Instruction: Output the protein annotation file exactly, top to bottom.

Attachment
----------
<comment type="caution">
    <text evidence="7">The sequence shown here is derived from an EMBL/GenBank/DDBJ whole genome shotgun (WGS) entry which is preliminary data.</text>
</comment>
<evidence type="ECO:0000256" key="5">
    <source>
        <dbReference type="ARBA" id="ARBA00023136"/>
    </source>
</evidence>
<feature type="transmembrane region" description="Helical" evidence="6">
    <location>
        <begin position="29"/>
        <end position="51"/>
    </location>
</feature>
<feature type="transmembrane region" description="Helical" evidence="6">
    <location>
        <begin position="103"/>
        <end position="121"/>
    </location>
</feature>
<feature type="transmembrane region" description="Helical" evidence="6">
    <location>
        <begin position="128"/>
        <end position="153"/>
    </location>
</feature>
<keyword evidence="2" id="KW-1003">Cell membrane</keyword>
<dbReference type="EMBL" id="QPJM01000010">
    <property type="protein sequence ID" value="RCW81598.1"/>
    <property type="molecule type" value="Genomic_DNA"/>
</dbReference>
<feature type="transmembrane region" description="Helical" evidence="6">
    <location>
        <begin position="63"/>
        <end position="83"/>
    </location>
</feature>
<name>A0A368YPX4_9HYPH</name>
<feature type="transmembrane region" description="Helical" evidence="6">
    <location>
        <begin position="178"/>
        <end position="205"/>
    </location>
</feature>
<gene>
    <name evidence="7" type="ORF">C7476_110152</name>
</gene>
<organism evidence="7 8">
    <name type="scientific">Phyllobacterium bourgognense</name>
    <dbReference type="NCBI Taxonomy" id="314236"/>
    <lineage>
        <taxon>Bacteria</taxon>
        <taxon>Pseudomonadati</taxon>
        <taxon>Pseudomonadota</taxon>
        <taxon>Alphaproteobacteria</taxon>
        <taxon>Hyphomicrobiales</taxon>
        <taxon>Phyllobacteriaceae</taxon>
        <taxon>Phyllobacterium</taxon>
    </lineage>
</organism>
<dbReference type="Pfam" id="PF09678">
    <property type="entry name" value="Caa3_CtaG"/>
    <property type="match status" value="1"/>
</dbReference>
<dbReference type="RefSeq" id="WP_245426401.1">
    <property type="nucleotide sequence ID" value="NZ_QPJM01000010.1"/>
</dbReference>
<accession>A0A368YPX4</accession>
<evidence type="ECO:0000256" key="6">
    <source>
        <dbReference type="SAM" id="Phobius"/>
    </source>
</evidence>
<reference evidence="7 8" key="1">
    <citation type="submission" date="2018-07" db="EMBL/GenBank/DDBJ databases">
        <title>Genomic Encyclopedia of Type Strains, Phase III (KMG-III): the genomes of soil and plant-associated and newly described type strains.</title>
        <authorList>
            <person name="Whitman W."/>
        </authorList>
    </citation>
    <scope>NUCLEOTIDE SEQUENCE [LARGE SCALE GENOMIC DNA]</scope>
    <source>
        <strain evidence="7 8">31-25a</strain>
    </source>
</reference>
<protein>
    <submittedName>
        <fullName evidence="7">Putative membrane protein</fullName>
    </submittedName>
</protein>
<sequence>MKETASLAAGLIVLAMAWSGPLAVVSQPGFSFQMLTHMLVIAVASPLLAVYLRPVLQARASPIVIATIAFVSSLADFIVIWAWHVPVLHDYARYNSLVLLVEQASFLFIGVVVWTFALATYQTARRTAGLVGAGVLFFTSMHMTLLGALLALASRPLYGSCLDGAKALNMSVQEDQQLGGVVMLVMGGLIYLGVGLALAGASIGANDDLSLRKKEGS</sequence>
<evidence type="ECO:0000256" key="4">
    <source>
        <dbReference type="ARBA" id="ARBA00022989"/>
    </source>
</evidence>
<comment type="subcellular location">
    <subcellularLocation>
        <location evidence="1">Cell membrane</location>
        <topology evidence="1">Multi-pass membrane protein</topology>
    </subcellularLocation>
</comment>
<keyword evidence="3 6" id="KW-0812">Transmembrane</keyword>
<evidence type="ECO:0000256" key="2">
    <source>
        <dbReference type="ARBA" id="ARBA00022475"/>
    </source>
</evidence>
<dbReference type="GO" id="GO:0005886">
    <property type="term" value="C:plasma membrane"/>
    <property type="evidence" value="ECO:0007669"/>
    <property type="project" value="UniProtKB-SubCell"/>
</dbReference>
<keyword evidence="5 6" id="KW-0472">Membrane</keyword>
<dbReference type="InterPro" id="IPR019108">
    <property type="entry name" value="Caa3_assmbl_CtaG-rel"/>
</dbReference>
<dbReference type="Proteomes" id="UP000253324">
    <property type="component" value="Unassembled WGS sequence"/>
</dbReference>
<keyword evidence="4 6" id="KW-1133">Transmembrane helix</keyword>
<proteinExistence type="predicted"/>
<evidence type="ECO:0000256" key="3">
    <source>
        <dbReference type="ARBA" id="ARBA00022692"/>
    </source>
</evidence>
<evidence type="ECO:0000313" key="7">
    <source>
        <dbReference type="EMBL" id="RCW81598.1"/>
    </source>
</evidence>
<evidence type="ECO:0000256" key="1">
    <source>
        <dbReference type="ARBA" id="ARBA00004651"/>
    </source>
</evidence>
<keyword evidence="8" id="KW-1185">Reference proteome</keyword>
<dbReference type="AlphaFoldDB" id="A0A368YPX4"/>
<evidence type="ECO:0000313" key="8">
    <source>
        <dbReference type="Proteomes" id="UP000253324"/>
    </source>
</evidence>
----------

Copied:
<comment type="caution">
    <text evidence="7">The sequence shown here is derived from an EMBL/GenBank/DDBJ whole genome shotgun (WGS) entry which is preliminary data.</text>
</comment>
<evidence type="ECO:0000256" key="5">
    <source>
        <dbReference type="ARBA" id="ARBA00023136"/>
    </source>
</evidence>
<feature type="transmembrane region" description="Helical" evidence="6">
    <location>
        <begin position="29"/>
        <end position="51"/>
    </location>
</feature>
<feature type="transmembrane region" description="Helical" evidence="6">
    <location>
        <begin position="103"/>
        <end position="121"/>
    </location>
</feature>
<feature type="transmembrane region" description="Helical" evidence="6">
    <location>
        <begin position="128"/>
        <end position="153"/>
    </location>
</feature>
<keyword evidence="2" id="KW-1003">Cell membrane</keyword>
<dbReference type="EMBL" id="QPJM01000010">
    <property type="protein sequence ID" value="RCW81598.1"/>
    <property type="molecule type" value="Genomic_DNA"/>
</dbReference>
<feature type="transmembrane region" description="Helical" evidence="6">
    <location>
        <begin position="63"/>
        <end position="83"/>
    </location>
</feature>
<name>A0A368YPX4_9HYPH</name>
<feature type="transmembrane region" description="Helical" evidence="6">
    <location>
        <begin position="178"/>
        <end position="205"/>
    </location>
</feature>
<gene>
    <name evidence="7" type="ORF">C7476_110152</name>
</gene>
<organism evidence="7 8">
    <name type="scientific">Phyllobacterium bourgognense</name>
    <dbReference type="NCBI Taxonomy" id="314236"/>
    <lineage>
        <taxon>Bacteria</taxon>
        <taxon>Pseudomonadati</taxon>
        <taxon>Pseudomonadota</taxon>
        <taxon>Alphaproteobacteria</taxon>
        <taxon>Hyphomicrobiales</taxon>
        <taxon>Phyllobacteriaceae</taxon>
        <taxon>Phyllobacterium</taxon>
    </lineage>
</organism>
<dbReference type="Pfam" id="PF09678">
    <property type="entry name" value="Caa3_CtaG"/>
    <property type="match status" value="1"/>
</dbReference>
<dbReference type="RefSeq" id="WP_245426401.1">
    <property type="nucleotide sequence ID" value="NZ_QPJM01000010.1"/>
</dbReference>
<accession>A0A368YPX4</accession>
<evidence type="ECO:0000256" key="6">
    <source>
        <dbReference type="SAM" id="Phobius"/>
    </source>
</evidence>
<reference evidence="7 8" key="1">
    <citation type="submission" date="2018-07" db="EMBL/GenBank/DDBJ databases">
        <title>Genomic Encyclopedia of Type Strains, Phase III (KMG-III): the genomes of soil and plant-associated and newly described type strains.</title>
        <authorList>
            <person name="Whitman W."/>
        </authorList>
    </citation>
    <scope>NUCLEOTIDE SEQUENCE [LARGE SCALE GENOMIC DNA]</scope>
    <source>
        <strain evidence="7 8">31-25a</strain>
    </source>
</reference>
<protein>
    <submittedName>
        <fullName evidence="7">Putative membrane protein</fullName>
    </submittedName>
</protein>
<sequence>MKETASLAAGLIVLAMAWSGPLAVVSQPGFSFQMLTHMLVIAVASPLLAVYLRPVLQARASPIVIATIAFVSSLADFIVIWAWHVPVLHDYARYNSLVLLVEQASFLFIGVVVWTFALATYQTARRTAGLVGAGVLFFTSMHMTLLGALLALASRPLYGSCLDGAKALNMSVQEDQQLGGVVMLVMGGLIYLGVGLALAGASIGANDDLSLRKKEGS</sequence>
<evidence type="ECO:0000256" key="4">
    <source>
        <dbReference type="ARBA" id="ARBA00022989"/>
    </source>
</evidence>
<comment type="subcellular location">
    <subcellularLocation>
        <location evidence="1">Cell membrane</location>
        <topology evidence="1">Multi-pass membrane protein</topology>
    </subcellularLocation>
</comment>
<keyword evidence="3 6" id="KW-0812">Transmembrane</keyword>
<evidence type="ECO:0000256" key="2">
    <source>
        <dbReference type="ARBA" id="ARBA00022475"/>
    </source>
</evidence>
<dbReference type="GO" id="GO:0005886">
    <property type="term" value="C:plasma membrane"/>
    <property type="evidence" value="ECO:0007669"/>
    <property type="project" value="UniProtKB-SubCell"/>
</dbReference>
<keyword evidence="5 6" id="KW-0472">Membrane</keyword>
<dbReference type="InterPro" id="IPR019108">
    <property type="entry name" value="Caa3_assmbl_CtaG-rel"/>
</dbReference>
<dbReference type="Proteomes" id="UP000253324">
    <property type="component" value="Unassembled WGS sequence"/>
</dbReference>
<keyword evidence="4 6" id="KW-1133">Transmembrane helix</keyword>
<proteinExistence type="predicted"/>
<evidence type="ECO:0000256" key="3">
    <source>
        <dbReference type="ARBA" id="ARBA00022692"/>
    </source>
</evidence>
<evidence type="ECO:0000313" key="7">
    <source>
        <dbReference type="EMBL" id="RCW81598.1"/>
    </source>
</evidence>
<evidence type="ECO:0000256" key="1">
    <source>
        <dbReference type="ARBA" id="ARBA00004651"/>
    </source>
</evidence>
<keyword evidence="8" id="KW-1185">Reference proteome</keyword>
<dbReference type="AlphaFoldDB" id="A0A368YPX4"/>
<evidence type="ECO:0000313" key="8">
    <source>
        <dbReference type="Proteomes" id="UP000253324"/>
    </source>
</evidence>